Following the American Civil War Sesquicentennial with day by day writings of the time, currently 1863.

Post image for War Letters of William Thompson Lusk.

War Letters of William Thompson Lusk.

September 12, 2012

War Letters of William Thompson Lusk.

Norwich, Conn.

September 12th, 1862.

My own dear Son:

You see I am following out my resolution to write you every day, although I have many doubts about your receiving one half the letters I write. There is a great dearth of news. Pope’s report with its censures is exciting remark, and I trust the country will demand a full investigation as soon as the public necessity will permit. Jeff Davis’ Proclamation is highly entertaining in view of past acts; however, that we care little about, his words are nothing. I wish I knew where you are, and where the last turn in the wheel has placed you. I suppose Gen. Stevens’ part in the last battles, together with that of his Division, can never be known. It is specially hard, because his gallantry and the splendid fighting done by his troops were in the first accounts acknowledged.

The death of young Matteson I feel sorely on your account. It seems as though the storm had swept over you; your General killed, friends wounded or ill. I stop and think: “What am I that God should so preserve the precious life of my son? Should guard his health, should guide his steps? May I be grateful as I ought, may I be more trustful.”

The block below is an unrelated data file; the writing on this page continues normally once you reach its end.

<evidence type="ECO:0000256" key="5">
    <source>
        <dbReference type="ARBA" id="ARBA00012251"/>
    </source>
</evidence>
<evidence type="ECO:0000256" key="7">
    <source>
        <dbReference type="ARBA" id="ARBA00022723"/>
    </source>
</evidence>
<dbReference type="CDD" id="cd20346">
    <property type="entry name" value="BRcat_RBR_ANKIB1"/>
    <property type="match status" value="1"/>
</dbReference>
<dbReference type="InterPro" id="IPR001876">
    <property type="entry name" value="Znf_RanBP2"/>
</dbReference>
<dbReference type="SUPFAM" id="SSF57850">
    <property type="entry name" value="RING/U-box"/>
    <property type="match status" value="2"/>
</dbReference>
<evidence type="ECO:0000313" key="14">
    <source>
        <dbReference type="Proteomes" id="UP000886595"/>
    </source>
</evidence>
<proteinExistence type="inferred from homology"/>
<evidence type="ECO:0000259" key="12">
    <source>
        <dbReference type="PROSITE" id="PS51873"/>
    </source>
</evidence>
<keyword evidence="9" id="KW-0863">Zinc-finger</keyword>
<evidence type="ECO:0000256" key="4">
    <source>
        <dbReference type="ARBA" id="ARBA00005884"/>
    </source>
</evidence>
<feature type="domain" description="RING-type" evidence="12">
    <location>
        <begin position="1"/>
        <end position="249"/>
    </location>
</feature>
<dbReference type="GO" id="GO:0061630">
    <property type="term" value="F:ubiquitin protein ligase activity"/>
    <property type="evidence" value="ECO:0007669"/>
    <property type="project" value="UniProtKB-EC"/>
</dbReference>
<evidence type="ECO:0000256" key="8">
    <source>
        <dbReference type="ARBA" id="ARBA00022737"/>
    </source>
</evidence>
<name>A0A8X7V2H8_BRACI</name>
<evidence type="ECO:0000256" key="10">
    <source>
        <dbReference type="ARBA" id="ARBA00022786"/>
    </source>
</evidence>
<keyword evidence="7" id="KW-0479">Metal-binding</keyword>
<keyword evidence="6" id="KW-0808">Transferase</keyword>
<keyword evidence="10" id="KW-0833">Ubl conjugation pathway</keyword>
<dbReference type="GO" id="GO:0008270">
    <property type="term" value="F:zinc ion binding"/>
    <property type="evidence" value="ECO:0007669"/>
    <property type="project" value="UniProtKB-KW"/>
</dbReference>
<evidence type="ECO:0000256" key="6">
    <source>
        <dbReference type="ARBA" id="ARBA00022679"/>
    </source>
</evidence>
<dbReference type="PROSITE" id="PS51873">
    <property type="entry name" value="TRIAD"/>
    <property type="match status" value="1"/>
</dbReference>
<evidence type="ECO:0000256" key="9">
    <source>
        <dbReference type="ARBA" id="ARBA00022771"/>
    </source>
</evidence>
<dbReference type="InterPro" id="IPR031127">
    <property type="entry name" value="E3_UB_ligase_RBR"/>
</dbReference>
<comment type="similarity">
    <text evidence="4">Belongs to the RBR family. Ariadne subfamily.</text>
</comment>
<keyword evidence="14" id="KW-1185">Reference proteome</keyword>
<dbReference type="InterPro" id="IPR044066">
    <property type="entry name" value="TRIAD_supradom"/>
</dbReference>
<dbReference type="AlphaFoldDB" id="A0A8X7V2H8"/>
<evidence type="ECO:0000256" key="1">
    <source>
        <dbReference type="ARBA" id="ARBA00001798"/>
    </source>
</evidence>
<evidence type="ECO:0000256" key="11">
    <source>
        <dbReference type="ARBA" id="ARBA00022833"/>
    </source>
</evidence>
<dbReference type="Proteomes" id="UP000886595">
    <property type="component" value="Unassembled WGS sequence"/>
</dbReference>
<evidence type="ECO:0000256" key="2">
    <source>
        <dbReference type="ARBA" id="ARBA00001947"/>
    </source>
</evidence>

We have so hoped we might see you, that Hunt and Mary have had a room furnished in the wing, hoping you would be the first to occupy it.

13th. I wrote Horace a day or two since, giving an account of Gen. Stevens’ death from your letter, saying if it possessed any interest for the public he might give it to Godwin of the Post, and this morning I saw it published there.[1] I am glad, because so little has been said of this brave man by any of the New-York papers except the Tribune. I have written Mrs. Stevens a letter of sympathy for her loss. I wanted her to know, and to feel, that the Nation weeps for her illustrious dead. I wrote her I took the liberty of offering her my sympathy, because personally I felt her husband’s loss most deeply for his kindness to my son.

Mr. Benedict is below in the library with Hunt. His brother, who was taken prisoner some time ago, but recently released, has been appointed Colonel of one of the new N. Y. regiments. Our Governor I hear excuses his want of consideration for you by saying it would have been different if you had belonged to a Conn. Regiment, so I suppose you are considered as belonging to New-York. Good-bye, my own dear son. God bless you always. I thank him for your perservation.

Love from all to you, and kind words to Major Elliott.



[1] N. Y. Evening Post of Sept. 12th, 1862.

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